to the constraints listed above. This name has no effect on authentication; for
that, see the
credential.username variable in git-config.
In case (some of) these environment variables are not set, the information
is taken from the configuration items
user.email, or, if not
present, the environment variable EMAIL, or, if that is not set,
system user name and the hostname used for outgoing mail (taken
/etc/mailname and falling back to the fully qualified hostname when
that file does not exist).
committer.name and their corresponding email options
user.email if set and are overridden themselves by
the environment variables.
The typical usage is to set just the
the other options are provided for more complex use cases.
GIT_COMMITTER_DATE environment variables
support the following date formats:
- Git internal format
<unix timestamp> <time zone offset>, where
<unix timestamp>is the number of seconds since the UNIX epoch.
<time zone offset>is a positive or negative offset from UTC. For example CET (which is 1 hour ahead of UTC) is
- RFC 2822
The standard email format as described by RFC 2822, for example
Thu, 07 Apr 2005 22:13:13 +0200.
- ISO 8601
Time and date specified by the ISO 8601 standard, for example
2005-04-07T22:13:13. The parser accepts a space instead of the
Tcharacter as well. Fractional parts of a second will be ignored, for example
2005-04-07T22:13:13.019will be treated as
In addition, the date part is accepted in the following formats:
Though not required, it’s a good idea to begin the commit message with a single short (less than 50 character) line summarizing the change, followed by a blank line and then a more thorough description. The text up to the first blank line in a commit message is treated as the commit title, and that title is used throughout Git. For example, git-format-patch turns a commit into email, and it uses the title on the Subject line and the rest of the commit in the body.
Git is to some extent character encoding agnostic.
The contents of the blob objects are uninterpreted sequences of bytes. There is no encoding translation at the core level.
Path names are encoded in UTF-8 normalization form C. This applies to tree objects, the index file, ref names, as well as path names in command line arguments, environment variables and config files (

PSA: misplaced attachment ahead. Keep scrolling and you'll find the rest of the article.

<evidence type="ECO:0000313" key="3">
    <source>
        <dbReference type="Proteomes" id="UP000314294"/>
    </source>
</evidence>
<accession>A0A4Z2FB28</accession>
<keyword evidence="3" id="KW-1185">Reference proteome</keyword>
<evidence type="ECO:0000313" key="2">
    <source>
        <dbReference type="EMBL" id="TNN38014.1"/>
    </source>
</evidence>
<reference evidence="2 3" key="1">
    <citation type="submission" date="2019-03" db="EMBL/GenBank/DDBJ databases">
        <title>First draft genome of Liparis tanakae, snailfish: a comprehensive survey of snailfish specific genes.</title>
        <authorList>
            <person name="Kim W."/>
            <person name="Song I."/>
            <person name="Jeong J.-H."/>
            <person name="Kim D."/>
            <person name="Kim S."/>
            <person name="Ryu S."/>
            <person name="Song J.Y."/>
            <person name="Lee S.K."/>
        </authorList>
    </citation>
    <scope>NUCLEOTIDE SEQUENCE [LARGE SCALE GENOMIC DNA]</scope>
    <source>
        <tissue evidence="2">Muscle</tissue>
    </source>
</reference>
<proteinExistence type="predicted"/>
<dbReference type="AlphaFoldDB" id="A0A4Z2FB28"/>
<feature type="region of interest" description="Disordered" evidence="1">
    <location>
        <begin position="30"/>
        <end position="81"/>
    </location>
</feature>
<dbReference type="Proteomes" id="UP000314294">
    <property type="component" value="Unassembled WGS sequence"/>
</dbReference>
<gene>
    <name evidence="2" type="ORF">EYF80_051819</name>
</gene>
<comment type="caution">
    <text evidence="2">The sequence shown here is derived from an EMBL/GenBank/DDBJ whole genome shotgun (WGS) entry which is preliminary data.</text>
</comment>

.git/config(see git-config), gitignore, gitattributes and gitmodules).
Note that Git at the core level treats path names simply as sequences of non-NUL bytes, there are no path name encoding conversions (except on Mac and Windows). Therefore, using non-ASCII path names will mostly work even on platforms and file systems that use legacy extended ASCII encodings. However, repositories created on such systems will not work properly on UTF-8-based systems (e.g. Linux, Mac, Windows) and vice versa. Additionally, many Git-based tools simply assume path names to be UTF-8 and will fail to display other encodings correctly.
Commit log messages are typically encoded in UTF-8, but other extended ASCII encodings are also supported. This includes ISO-8859-x, CP125x and many others, but not UTF-16/32, EBCDIC and CJK multi-byte encodings (GBK, Shift-JIS, Big5, EUC-x, CP9xx etc.).
Although we encourage that the commit log messages are encoded in UTF-8, both the core and Git Porcelain are designed not to force UTF-8 on projects. If all participants of a particular project find it more convenient to use legacy encodings, Git does not forbid it. However, there are a few things to keep in mind.
git commit and git commit-tree issues a warning if the commit log message given to it does not look like a valid UTF-8 string, unless you explicitly say your project uses a legacy encoding. The way to say this is to have i18n.commitencoding in
.git/configfile, like this:
[i18n] commitEncoding = ISO-8859-1
Commit objects created with the above setting record the value of
encodingheader. This is to help other people who look at them later. Lack of this header implies that the commit log message is encoded in UTF-8.
git log, git show, git blame and friends look at the
encodingheader of a commit object, and try to re-code the log message into UTF-8 unless otherwise specified. You can specify the desired output encoding with
.git/configfile, like this:
[i18n] logOutputEncoding = ISO-8859-1
If you do not have this configuration variable, the value of
i18n.commitEncodingis used instead.
Note that we deliberately chose not to re-code the commit log message when a commit is made to force UTF-8 at the commit object level, because re-coding to UTF-8 is not necessarily a reversible operation.
The editor used to edit the commit log message will be chosen from the
GIT_EDITOR environment variable, the core.editor configuration variable, the
VISUAL environment variable, or the
EDITOR environment variable (in that
order). See git-var for details.
This command can run
post-rewrite hooks. See githooks for more
This file contains the commit message of a commit in progress. If
git commitexits due to an error before creating a commit, any commit message that has been provided by the user (e.g., in an editor session) will be available in this file, but will be overwritten by the next invocation of
Part of the git suite